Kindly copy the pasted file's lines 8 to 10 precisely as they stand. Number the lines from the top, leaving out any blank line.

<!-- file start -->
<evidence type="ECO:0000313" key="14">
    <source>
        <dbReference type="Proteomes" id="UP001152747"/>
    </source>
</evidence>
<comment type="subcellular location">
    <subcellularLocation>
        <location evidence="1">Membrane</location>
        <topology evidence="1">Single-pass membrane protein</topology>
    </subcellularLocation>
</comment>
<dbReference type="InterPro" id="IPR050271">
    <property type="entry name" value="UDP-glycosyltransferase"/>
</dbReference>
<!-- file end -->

        <location evidence="1">Membrane</location>
        <topology evidence="1">Single-pass membrane protein</topology>
    </subcellularLocation>